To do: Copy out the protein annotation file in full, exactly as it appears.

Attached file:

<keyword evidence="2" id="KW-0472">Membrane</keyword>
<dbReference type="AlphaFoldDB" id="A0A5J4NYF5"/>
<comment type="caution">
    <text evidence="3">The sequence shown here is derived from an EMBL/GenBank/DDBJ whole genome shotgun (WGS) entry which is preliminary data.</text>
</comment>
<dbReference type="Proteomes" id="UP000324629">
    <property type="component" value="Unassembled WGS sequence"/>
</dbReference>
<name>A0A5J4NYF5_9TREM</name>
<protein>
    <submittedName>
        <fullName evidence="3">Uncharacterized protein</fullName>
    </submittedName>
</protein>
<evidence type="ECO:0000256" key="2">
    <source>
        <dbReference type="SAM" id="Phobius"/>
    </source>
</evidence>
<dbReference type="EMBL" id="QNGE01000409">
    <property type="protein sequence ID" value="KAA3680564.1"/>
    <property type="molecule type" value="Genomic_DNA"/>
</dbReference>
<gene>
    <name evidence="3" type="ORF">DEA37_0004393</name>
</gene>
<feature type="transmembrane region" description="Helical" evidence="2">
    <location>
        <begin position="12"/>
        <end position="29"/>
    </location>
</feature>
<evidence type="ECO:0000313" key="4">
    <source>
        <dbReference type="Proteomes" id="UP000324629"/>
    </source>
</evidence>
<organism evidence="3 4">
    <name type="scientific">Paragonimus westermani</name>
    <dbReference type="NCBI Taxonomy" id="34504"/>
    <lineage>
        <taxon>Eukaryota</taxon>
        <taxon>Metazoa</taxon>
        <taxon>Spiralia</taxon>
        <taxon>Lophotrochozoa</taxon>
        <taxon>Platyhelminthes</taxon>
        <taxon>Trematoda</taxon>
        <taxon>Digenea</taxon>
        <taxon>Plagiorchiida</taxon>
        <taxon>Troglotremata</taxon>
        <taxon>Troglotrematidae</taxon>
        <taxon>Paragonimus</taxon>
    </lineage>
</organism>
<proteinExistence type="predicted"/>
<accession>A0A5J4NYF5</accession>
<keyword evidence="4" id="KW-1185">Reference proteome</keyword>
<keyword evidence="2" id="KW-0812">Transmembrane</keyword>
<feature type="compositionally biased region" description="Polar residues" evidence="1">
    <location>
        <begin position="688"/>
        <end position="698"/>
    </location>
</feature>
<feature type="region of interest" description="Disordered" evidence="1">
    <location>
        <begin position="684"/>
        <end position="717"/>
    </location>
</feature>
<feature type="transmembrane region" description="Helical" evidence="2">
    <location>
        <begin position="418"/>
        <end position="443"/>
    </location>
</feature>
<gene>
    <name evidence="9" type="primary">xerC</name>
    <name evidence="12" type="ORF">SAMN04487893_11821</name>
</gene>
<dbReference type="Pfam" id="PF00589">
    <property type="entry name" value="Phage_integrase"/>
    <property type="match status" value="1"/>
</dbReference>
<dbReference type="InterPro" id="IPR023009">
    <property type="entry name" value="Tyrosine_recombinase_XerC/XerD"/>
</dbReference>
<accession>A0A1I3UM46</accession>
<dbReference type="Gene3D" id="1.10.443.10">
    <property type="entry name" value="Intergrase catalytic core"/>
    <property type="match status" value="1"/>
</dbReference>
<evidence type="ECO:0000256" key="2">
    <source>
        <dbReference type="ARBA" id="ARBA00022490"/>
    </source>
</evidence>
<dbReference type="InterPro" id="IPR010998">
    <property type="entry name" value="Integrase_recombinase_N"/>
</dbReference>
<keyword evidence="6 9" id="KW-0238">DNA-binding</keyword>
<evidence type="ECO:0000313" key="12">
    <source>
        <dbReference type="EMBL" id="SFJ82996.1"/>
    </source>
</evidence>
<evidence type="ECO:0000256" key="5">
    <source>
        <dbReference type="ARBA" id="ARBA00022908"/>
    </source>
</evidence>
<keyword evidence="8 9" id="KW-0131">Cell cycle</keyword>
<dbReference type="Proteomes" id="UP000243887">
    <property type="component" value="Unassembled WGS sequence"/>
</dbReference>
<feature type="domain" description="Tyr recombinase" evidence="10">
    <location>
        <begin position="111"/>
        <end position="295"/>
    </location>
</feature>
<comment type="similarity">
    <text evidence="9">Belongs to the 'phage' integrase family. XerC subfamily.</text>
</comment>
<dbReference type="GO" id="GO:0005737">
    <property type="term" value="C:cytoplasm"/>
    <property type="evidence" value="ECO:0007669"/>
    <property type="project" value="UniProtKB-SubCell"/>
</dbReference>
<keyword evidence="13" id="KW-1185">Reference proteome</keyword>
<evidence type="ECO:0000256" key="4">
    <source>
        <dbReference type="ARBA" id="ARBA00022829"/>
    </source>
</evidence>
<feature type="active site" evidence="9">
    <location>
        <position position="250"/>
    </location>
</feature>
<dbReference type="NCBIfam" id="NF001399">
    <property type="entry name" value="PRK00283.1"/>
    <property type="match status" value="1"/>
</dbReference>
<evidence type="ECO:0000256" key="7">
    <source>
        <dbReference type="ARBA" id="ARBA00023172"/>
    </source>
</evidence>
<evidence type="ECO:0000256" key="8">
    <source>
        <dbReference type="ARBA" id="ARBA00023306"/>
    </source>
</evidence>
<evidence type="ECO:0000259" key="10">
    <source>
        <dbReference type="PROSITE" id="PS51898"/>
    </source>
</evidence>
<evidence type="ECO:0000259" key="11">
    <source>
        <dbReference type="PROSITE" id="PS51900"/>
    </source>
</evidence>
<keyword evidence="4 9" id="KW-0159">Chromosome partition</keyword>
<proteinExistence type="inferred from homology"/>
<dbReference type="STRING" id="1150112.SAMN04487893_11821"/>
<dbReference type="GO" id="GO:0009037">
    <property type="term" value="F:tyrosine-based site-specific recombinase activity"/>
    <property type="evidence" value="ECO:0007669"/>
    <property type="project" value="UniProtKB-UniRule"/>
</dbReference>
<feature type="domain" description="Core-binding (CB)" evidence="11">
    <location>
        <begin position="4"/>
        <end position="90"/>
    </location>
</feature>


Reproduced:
<keyword evidence="2" id="KW-0472">Membrane</keyword>
<dbReference type="AlphaFoldDB" id="A0A5J4NYF5"/>
<comment type="caution">
    <text evidence="3">The sequence shown here is derived from an EMBL/GenBank/DDBJ whole genome shotgun (WGS) entry which is preliminary data.</text>
</comment>
<dbReference type="Proteomes" id="UP000324629">
    <property type="component" value="Unassembled WGS sequence"/>
</dbReference>
<name>A0A5J4NYF5_9TREM</name>
<protein>
    <submittedName>
        <fullName evidence="3">Uncharacterized protein</fullName>
    </submittedName>
</protein>
<evidence type="ECO:0000256" key="2">
    <source>
        <dbReference type="SAM" id="Phobius"/>
    </source>
</evidence>
<dbReference type="EMBL" id="QNGE01000409">
    <property type="protein sequence ID" value="KAA3680564.1"/>
    <property type="molecule type" value="Genomic_DNA"/>
</dbReference>
<gene>
    <name evidence="3" type="ORF">DEA37_0004393</name>
</gene>
<feature type="transmembrane region" description="Helical" evidence="2">
    <location>
        <begin position="12"/>
        <end position="29"/>
    </location>
</feature>
<evidence type="ECO:0000313" key="4">
    <source>
        <dbReference type="Proteomes" id="UP000324629"/>
    </source>
</evidence>
<organism evidence="3 4">
    <name type="scientific">Paragonimus westermani</name>
    <dbReference type="NCBI Taxonomy" id="34504"/>
    <lineage>
        <taxon>Eukaryota</taxon>
        <taxon>Metazoa</taxon>
        <taxon>Spiralia</taxon>
        <taxon>Lophotrochozoa</taxon>
        <taxon>Platyhelminthes</taxon>
        <taxon>Trematoda</taxon>
        <taxon>Digenea</taxon>
        <taxon>Plagiorchiida</taxon>
        <taxon>Troglotremata</taxon>
        <taxon>Troglotrematidae</taxon>
        <taxon>Paragonimus</taxon>
    </lineage>
</organism>
<proteinExistence type="predicted"/>
<accession>A0A5J4NYF5</accession>
<keyword evidence="4" id="KW-1185">Reference proteome</keyword>
<keyword evidence="2" id="KW-0812">Transmembrane</keyword>
<feature type="compositionally biased region" description="Polar residues" evidence="1">
    <location>
        <begin position="688"/>
        <end position="698"/>
    </location>
</feature>
<feature type="region of interest" description="Disordered" evidence="1">
    <location>
        <begin position="684"/>
        <end position="717"/>
    </location>
</feature>
<feature type="transmembrane region" description="Helical" evidence="2">
    <location>
        <begin position="418"/>
        <end position="443"/>
    </location>
</feature>
<gene>
    <name evidence="9" type="primary">xerC</name>
    <name evidence="12" type="ORF">SAMN04487893_11821</name>
</gene>
<dbReference type="Pfam" id="PF00589">
    <property type="entry name" value="Phage_integrase"/>
    <property type="match status" value="1"/>
</dbReference>
<dbReference type="InterPro" id="IPR023009">
    <property type="entry name" value="Tyrosine_recombinase_XerC/XerD"/>
</dbReference>
<accession>A0A1I3UM46</accession>
<dbReference type="Gene3D" id="1.10.443.10">
    <property type="entry name" value="Intergrase catalytic core"/>
    <property type="match status" value="1"/>
</dbReference>
<evidence type="ECO:0000256" key="2">
    <source>
        <dbReference type="ARBA" id="ARBA00022490"/>
    </source>
</evidence>
<dbReference type="InterPro" id="IPR010998">
    <property type="entry name" value="Integrase_recombinase_N"/>
</dbReference>
<keyword evidence="6 9" id="KW-0238">DNA-binding</keyword>
<evidence type="ECO:0000313" key="12">
    <source>
        <dbReference type="EMBL" id="SFJ82996.1"/>
    </source>
</evidence>
<evidence type="ECO:0000256" key="5">
    <source>
        <dbReference type="ARBA" id="ARBA00022908"/>
    </source>
</evidence>
<keyword evidence="8 9" id="KW-0131">Cell cycle</keyword>
<dbReference type="Proteomes" id="UP000243887">
    <property type="component" value="Unassembled WGS sequence"/>
</dbReference>
<feature type="domain" description="Tyr recombinase" evidence="10">
    <location>
        <begin position="111"/>
        <end position="295"/>
    </location>
</feature>
<comment type="similarity">
    <text evidence="9">Belongs to the 'phage' integrase family. XerC subfamily.</text>
</comment>
<dbReference type="GO" id="GO:0005737">
    <property type="term" value="C:cytoplasm"/>
    <property type="evidence" value="ECO:0007669"/>
    <property type="project" value="UniProtKB-SubCell"/>
</dbReference>
<keyword evidence="13" id="KW-1185">Reference proteome</keyword>
<evidence type="ECO:0000256" key="4">
    <source>
        <dbReference type="ARBA" id="ARBA00022829"/>
    </source>
</evidence>
<feature type="active site" evidence="9">
    <location>
        <position position="250"/>
    </location>
</feature>
<dbReference type="NCBIfam" id="NF001399">
    <property type="entry name" value="PRK00283.1"/>
    <property type="match status" value="1"/>
</dbReference>
<evidence type="ECO:0000256" key="7">
    <source>
        <dbReference type="ARBA" id="ARBA00023172"/>
    </source>
</evidence>
<evidence type="ECO:0000256" key="8">
    <source>
        <dbReference type="ARBA" id="ARBA00023306"/>
    </source>
</evidence>
<evidence type="ECO:0000259" key="10">
    <source>
        <dbReference type="PROSITE" id="PS51898"/>
    </source>
</evidence>
<evidence type="ECO:0000259" key="11">
    <source>
        <dbReference type="PROSITE" id="PS51900"/>
    </source>
</evidence>
<keyword evidence="4 9" id="KW-0159">Chromosome partition</keyword>
<proteinExistence type="inferred from homology"/>
<dbReference type="STRING" id="1150112.SAMN04487893_11821"/>
<dbReference type="GO" id="GO:0009037">
    <property type="term" value="F:tyrosine-based site-specific recombinase activity"/>
    <property type="evidence" value="ECO:0007669"/>
    <property type="project" value="UniProtKB-UniRule"/>
</dbReference>
<feature type="domain" description="Core-binding (CB)" evidence="11">
    <location>
        <begin position="4"/>
        <end position="90"/>
    </location>
</feature>